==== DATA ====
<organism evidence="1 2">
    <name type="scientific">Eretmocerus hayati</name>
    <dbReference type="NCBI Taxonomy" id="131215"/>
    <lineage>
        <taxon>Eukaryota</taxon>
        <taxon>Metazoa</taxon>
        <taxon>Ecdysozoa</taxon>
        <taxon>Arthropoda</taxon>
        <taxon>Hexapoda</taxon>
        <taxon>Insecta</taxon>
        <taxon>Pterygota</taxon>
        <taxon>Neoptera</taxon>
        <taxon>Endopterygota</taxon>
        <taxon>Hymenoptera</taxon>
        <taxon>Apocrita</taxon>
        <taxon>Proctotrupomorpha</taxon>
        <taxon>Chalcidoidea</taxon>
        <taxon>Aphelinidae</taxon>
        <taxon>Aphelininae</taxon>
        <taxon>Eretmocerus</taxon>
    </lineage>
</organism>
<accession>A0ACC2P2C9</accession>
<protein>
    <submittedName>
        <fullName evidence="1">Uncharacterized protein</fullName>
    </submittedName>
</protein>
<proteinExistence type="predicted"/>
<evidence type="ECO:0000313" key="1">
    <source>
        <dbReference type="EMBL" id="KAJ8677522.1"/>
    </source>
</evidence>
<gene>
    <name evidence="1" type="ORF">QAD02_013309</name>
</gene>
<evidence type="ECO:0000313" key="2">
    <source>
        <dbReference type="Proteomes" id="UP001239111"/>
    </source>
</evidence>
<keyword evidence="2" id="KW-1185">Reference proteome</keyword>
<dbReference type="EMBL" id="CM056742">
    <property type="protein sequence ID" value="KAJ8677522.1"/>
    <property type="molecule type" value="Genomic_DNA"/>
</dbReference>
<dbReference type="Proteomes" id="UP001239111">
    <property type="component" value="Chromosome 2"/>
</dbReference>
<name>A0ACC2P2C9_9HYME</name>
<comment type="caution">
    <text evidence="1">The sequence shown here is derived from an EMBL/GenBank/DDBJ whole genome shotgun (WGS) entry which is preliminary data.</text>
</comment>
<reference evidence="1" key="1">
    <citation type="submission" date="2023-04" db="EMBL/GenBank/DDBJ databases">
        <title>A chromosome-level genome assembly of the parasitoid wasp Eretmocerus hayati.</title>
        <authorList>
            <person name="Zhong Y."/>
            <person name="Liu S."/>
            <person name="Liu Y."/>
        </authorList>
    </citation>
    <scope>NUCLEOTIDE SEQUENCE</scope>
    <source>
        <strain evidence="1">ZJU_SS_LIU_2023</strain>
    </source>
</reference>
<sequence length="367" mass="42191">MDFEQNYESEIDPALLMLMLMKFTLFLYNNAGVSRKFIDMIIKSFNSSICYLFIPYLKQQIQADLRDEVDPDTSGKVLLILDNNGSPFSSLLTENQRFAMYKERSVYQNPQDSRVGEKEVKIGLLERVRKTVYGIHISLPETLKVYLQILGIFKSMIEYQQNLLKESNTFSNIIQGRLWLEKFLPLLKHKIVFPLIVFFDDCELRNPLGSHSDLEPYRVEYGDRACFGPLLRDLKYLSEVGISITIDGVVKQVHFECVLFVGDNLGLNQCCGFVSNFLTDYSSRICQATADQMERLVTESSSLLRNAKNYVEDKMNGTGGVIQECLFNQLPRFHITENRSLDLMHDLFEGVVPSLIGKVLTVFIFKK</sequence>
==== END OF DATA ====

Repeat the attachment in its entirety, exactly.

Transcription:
<organism evidence="1 2">
    <name type="scientific">Eretmocerus hayati</name>
    <dbReference type="NCBI Taxonomy" id="131215"/>
    <lineage>
        <taxon>Eukaryota</taxon>
        <taxon>Metazoa</taxon>
        <taxon>Ecdysozoa</taxon>
        <taxon>Arthropoda</taxon>
        <taxon>Hexapoda</taxon>
        <taxon>Insecta</taxon>
        <taxon>Pterygota</taxon>
        <taxon>Neoptera</taxon>
        <taxon>Endopterygota</taxon>
        <taxon>Hymenoptera</taxon>
        <taxon>Apocrita</taxon>
        <taxon>Proctotrupomorpha</taxon>
        <taxon>Chalcidoidea</taxon>
        <taxon>Aphelinidae</taxon>
        <taxon>Aphelininae</taxon>
        <taxon>Eretmocerus</taxon>
    </lineage>
</organism>
<accession>A0ACC2P2C9</accession>
<protein>
    <submittedName>
        <fullName evidence="1">Uncharacterized protein</fullName>
    </submittedName>
</protein>
<proteinExistence type="predicted"/>
<evidence type="ECO:0000313" key="1">
    <source>
        <dbReference type="EMBL" id="KAJ8677522.1"/>
    </source>
</evidence>
<gene>
    <name evidence="1" type="ORF">QAD02_013309</name>
</gene>
<evidence type="ECO:0000313" key="2">
    <source>
        <dbReference type="Proteomes" id="UP001239111"/>
    </source>
</evidence>
<keyword evidence="2" id="KW-1185">Reference proteome</keyword>
<dbReference type="EMBL" id="CM056742">
    <property type="protein sequence ID" value="KAJ8677522.1"/>
    <property type="molecule type" value="Genomic_DNA"/>
</dbReference>
<dbReference type="Proteomes" id="UP001239111">
    <property type="component" value="Chromosome 2"/>
</dbReference>
<name>A0ACC2P2C9_9HYME</name>
<comment type="caution">
    <text evidence="1">The sequence shown here is derived from an EMBL/GenBank/DDBJ whole genome shotgun (WGS) entry which is preliminary data.</text>
</comment>
<reference evidence="1" key="1">
    <citation type="submission" date="2023-04" db="EMBL/GenBank/DDBJ databases">
        <title>A chromosome-level genome assembly of the parasitoid wasp Eretmocerus hayati.</title>
        <authorList>
            <person name="Zhong Y."/>
            <person name="Liu S."/>
            <person name="Liu Y."/>
        </authorList>
    </citation>
    <scope>NUCLEOTIDE SEQUENCE</scope>
    <source>
        <strain evidence="1">ZJU_SS_LIU_2023</strain>
    </source>
</reference>
<sequence length="367" mass="42191">MDFEQNYESEIDPALLMLMLMKFTLFLYNNAGVSRKFIDMIIKSFNSSICYLFIPYLKQQIQADLRDEVDPDTSGKVLLILDNNGSPFSSLLTENQRFAMYKERSVYQNPQDSRVGEKEVKIGLLERVRKTVYGIHISLPETLKVYLQILGIFKSMIEYQQNLLKESNTFSNIIQGRLWLEKFLPLLKHKIVFPLIVFFDDCELRNPLGSHSDLEPYRVEYGDRACFGPLLRDLKYLSEVGISITIDGVVKQVHFECVLFVGDNLGLNQCCGFVSNFLTDYSSRICQATADQMERLVTESSSLLRNAKNYVEDKMNGTGGVIQECLFNQLPRFHITENRSLDLMHDLFEGVVPSLIGKVLTVFIFKK</sequence>